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Learning to Drive in The Hebrides
The national average driving lessons required to pass the practical driving test is 47 hours with a driving instructor and an additional 22 hours of private practice with a family or friend are recommended.
The Hebrides’ Driving Test pass rate compared to other cities across the UK is much higher than the national average sitting at 71.3%.
The test centres in the Hebrides are Stornoway which has a pass rate of 57.5%, Gairloch with 75.0%, Ullapool with 88.2% and Isle of Skye, Portree with 64.5%.
The nearest additional driving test centres for the Hebrides are in Benbecula Island with 75.9%, and Kyle of Lochalsh which has a much lower pass rate with just 46.4%
The Hebrides’ Practical Driving Test Centres
- Benbecula Island, (The Hebrides), Balivanich Airport, Benbecula Island HS7 5LA
- Gairloch, (The Hebrides), Mihol Road, Gairloch IV21 2BX
- Isle of Skye, Broadford, (The Hebrides), Broadford Fire Station, Old School House, Broadford IV49 9AQ
- Isle of Skye, Portree, (The Hebrides), Portress GVTS, Industrial Estate, Home Farm Road, Usigarry Place, Portree IV51 9BD
- Kyle of Lochalsh, (The Hebrides), Kyle of Lochalsh Fire Station, Stoney Road, Kyle of Lochalsh IV40 8BP
- Lairg, (The Hebrides), Lairg Fire Station, Main Street, Lairg IV27 4DB
- Stornoway, (The Hebrides), Fishermans Mission, 1 Quay Street, Stornoway, Isle of Lewis HS1 2XX
- Ullapool, (The Hebrides), Ullapool Fire Station, Lady Smith Street, Ullapool IV26 2UW
The Hebrides’ Theory Test Centres
- Gairloch, (The Hebrides), Annex Room, Ground Floor, Gairloch Community Hall, Auchtercairn, Gairloch IV21 2BP
- Stornoway, (The Hebrides), Croft Suite, First Floor, 11 James Street, Stornoway HS1 2QN
- Tarbert, Isle of Harris, (The Hebrides), Ground Floor, Tarbery Community Centre, Pier Road, Tarbert, Isle of Harris HS3 3DG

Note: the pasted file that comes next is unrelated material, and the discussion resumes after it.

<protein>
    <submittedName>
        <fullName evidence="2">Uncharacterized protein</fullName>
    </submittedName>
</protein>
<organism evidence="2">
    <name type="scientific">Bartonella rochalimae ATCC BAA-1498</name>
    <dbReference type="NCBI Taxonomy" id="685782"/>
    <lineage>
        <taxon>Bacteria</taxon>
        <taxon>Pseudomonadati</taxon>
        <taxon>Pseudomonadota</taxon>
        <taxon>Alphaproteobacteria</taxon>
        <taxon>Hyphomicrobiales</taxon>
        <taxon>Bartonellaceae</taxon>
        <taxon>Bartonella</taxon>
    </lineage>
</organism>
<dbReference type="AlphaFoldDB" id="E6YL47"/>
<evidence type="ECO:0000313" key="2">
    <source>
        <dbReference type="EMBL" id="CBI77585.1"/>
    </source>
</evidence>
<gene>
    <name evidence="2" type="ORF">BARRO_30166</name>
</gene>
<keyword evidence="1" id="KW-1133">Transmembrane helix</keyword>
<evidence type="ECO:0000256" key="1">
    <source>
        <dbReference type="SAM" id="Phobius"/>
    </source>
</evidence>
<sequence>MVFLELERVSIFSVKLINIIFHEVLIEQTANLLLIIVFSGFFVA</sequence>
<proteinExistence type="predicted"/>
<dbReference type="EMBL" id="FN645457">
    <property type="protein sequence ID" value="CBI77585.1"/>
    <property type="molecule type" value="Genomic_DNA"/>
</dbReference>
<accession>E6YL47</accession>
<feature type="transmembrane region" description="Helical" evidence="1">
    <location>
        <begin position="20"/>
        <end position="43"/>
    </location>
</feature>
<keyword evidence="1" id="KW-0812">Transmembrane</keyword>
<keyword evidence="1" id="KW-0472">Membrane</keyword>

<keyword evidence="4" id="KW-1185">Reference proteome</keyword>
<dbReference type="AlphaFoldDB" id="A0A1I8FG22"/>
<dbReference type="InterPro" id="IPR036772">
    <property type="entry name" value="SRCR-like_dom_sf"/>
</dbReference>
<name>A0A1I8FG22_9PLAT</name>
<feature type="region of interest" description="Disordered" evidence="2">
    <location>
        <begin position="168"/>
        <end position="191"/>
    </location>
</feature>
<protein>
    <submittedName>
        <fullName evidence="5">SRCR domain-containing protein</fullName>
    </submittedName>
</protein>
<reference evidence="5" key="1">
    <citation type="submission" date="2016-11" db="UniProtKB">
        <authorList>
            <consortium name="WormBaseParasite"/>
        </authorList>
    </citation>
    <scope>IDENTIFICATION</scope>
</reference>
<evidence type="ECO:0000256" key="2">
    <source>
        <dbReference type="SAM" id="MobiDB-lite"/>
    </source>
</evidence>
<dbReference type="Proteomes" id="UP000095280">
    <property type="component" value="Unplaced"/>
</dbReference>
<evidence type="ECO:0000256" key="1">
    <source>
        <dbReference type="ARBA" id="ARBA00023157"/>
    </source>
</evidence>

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The Hebrides – did you know?
- The Hebridean islands are home to some of Britain’s first populations and may have been peopled as early as 8500-8250 BC. The 5000 year old stone circles of Callanish, on the Isle of Lewis, pre-date Stonehenge and prove the Outer Hebrides were settled at this time.
- The Outer Hebrides Celtic roots run deep and can be clearly seen and heard today in the language as well as the arts and music created on these islands.
- The Hebrides’ strategic location, attracted the attention of the Vikings who extended their influence from these islands down the western seaboard into Argyll and ultimately as far as Dublin.
- Since the introduction of Christianity around 600AD, religion has been a cornerstone of life in the Western Isles. A number of historical religious sites in this area illustrate the history and heritage of Christianity in the Hebrides.
- Faced with famine and widespread unemployment in the Hebrides, many have taken chances on departing ships for a new life overseas. Throughout the twentieth century periods of economic uncertainty have led to further waves of emigration from the Hebrides, after both World Wars and during the Great Depression of the 1930s.
- Many of the Hebridean Island have Norse or Gaelic names, but the roots of several other islands names have pre-Celtic origins.
- Stornoway is the capital of the Hebrides and found on the east coast of Lewis. It’s also the main transport hub with an airport, ferry terminal and bus services to other parts of the island.
- The Hebrides are an area of great interest to archaeologists and have provided lots of evidence about what Scotland was like throughout history. Neolithic stone structures, medieval churches and even mummies have been found on the string of islands and many of the archaeological sites are open for exploring by the public.
- The Butt of Lewis in the Hebrides has been recorded as being the UK’s windiest spot.